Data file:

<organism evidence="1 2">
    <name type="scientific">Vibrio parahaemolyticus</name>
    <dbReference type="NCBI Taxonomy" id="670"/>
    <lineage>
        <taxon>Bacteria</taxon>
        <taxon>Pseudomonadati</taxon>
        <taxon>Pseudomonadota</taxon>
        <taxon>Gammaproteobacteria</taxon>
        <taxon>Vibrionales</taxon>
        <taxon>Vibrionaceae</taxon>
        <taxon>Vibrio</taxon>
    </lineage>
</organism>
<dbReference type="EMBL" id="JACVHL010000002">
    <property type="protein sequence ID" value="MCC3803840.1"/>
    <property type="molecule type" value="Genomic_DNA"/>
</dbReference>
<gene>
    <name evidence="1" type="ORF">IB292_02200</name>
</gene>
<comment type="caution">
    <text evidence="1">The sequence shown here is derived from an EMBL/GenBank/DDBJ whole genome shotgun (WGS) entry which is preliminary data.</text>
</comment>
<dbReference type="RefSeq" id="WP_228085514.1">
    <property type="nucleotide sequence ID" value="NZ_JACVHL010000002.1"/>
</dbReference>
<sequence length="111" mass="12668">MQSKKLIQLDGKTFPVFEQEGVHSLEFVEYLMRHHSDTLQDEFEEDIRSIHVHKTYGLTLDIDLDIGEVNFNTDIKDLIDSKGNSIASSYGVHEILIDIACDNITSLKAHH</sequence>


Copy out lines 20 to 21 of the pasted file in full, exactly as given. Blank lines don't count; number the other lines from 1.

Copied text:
</gene>
<comment type="caution">